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[hahy-fahy] /ˈhaɪˈfaɪ/
a phonograph, radio, or other sound-reproducing apparatus possessing high fidelity.
of, relating to, or characteristic of such apparatus; high-fidelity.
Origin of hi-fi
1945-50, Americanism; shortened form of high fidelity Unabridged
Based on the Random House Dictionary, © Random House, Inc. 2018.
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Examples from the Web for hi-fi
Contemporary Examples
Historical Examples
  • The players were projectors of full-color, hi-fi sound, tri-di pictures.

    Masters of Space Edward Elmer Smith
  • He punched a button on the chair and the 600-dollar hi-fi selected a random tape.

    The Syndic C.M. Kornbluth
  • I played some hi-fi records, things she liked, until she fell asleep.

  • "That's what I thought," I said, getting up to switch on the hi-fi.

    The Right Time Walter Bupp
  • Just to keep the mood the same, I turned on my hi-fi and drew the loveseat up in front of the desk in my study.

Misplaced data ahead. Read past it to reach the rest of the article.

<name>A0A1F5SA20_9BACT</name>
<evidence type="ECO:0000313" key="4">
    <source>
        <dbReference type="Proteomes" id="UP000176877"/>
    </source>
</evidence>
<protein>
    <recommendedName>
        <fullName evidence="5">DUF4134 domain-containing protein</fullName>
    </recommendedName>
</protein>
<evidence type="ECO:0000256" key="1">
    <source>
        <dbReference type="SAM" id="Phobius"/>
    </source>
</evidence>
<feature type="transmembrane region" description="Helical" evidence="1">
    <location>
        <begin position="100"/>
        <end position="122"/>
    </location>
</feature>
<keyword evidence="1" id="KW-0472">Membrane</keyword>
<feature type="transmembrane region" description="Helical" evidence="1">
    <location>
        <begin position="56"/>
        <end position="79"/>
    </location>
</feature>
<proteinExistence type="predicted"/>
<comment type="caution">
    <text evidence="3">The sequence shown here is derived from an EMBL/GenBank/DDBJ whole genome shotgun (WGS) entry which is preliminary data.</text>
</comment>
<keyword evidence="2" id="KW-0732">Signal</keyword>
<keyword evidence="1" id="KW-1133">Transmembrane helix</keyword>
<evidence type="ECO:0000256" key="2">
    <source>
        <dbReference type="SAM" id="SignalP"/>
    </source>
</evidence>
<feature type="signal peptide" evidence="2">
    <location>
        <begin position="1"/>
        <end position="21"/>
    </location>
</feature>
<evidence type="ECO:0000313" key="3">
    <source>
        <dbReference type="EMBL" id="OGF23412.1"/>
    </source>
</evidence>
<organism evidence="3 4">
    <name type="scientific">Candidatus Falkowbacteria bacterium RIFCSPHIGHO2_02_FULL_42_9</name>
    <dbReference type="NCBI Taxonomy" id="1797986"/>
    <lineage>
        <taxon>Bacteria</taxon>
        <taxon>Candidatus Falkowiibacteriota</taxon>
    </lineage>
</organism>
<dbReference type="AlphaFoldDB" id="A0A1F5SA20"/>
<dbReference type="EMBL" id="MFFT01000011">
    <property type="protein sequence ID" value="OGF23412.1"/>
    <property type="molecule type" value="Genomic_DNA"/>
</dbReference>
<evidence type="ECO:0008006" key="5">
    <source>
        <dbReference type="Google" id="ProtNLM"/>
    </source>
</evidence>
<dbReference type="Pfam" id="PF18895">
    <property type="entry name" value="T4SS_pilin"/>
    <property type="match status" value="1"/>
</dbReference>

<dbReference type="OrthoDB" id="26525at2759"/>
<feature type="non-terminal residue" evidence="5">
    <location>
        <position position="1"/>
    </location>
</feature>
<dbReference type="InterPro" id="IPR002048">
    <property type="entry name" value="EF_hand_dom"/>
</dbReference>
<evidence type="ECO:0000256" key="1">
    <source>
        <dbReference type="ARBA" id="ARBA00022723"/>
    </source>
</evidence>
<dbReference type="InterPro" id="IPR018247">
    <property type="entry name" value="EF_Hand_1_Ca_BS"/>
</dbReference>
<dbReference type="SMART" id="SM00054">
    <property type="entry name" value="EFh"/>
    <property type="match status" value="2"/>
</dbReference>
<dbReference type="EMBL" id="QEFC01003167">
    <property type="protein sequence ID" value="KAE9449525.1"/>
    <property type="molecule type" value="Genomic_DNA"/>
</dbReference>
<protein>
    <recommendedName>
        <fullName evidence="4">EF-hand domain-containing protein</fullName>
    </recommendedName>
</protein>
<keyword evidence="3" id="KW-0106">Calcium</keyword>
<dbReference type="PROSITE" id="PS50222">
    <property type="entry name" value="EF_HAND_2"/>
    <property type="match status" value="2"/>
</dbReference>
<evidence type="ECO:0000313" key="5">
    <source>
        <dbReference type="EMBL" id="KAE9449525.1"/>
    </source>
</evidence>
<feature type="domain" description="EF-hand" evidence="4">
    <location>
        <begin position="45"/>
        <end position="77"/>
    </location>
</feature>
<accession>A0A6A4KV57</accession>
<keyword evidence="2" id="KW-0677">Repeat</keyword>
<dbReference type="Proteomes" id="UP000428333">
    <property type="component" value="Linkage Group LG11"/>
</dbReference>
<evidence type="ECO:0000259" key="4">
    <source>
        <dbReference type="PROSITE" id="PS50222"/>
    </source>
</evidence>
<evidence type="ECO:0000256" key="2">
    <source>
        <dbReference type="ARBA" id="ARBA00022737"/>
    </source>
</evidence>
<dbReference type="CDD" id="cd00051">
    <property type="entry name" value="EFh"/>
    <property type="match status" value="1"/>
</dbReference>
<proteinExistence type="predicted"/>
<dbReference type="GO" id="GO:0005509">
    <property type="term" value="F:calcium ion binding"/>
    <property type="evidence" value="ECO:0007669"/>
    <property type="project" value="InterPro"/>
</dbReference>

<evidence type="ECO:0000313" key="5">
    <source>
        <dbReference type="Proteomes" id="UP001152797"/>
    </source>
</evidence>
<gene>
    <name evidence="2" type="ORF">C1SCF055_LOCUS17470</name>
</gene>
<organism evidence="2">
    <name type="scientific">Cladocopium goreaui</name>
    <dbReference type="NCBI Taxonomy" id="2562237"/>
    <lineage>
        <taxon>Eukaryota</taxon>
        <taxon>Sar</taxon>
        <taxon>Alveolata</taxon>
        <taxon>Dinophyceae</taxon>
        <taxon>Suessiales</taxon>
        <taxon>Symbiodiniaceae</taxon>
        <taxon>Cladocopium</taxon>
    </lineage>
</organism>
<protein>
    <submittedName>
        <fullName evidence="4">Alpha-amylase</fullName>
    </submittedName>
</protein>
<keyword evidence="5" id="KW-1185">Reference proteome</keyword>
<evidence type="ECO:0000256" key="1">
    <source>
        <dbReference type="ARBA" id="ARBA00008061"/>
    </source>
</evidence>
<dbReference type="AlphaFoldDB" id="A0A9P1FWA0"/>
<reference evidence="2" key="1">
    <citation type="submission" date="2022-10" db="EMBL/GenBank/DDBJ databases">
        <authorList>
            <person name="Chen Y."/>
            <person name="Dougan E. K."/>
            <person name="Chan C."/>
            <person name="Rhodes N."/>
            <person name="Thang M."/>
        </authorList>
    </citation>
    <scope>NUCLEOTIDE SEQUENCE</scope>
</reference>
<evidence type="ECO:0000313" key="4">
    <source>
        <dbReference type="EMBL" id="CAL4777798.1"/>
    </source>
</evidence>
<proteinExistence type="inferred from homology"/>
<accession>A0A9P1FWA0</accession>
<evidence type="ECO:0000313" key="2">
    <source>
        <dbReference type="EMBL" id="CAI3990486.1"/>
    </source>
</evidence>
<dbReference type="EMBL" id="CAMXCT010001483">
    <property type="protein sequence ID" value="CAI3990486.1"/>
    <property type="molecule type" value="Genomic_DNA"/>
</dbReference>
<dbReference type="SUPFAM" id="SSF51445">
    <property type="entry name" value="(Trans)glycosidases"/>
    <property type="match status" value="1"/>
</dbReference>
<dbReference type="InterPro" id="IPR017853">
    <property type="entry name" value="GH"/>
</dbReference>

The Right Time Walter Bupp
British Dictionary definitions for hi-fi


noun (informal)
  1. short for high fidelity
  2. (as modifier): hi-fi equipment
a set of high-quality sound-reproducing equipment
Collins English Dictionary - Complete & Unabridged 2012 Digital Edition
© William Collins Sons & Co. Ltd. 1979, 1986 © HarperCollins
Publishers 1998, 2000, 2003, 2005, 2006, 2007, 2009, 2012
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Word Origin and History for hi-fi

1947, abbreviation of high fidelity (1934), of radio recievers, in reference to their quality of sound reproduction. Hi as an advertiser's phonetic shortening of high is attested by 1914.

Online Etymology Dictionary, © 2010 Douglas Harper
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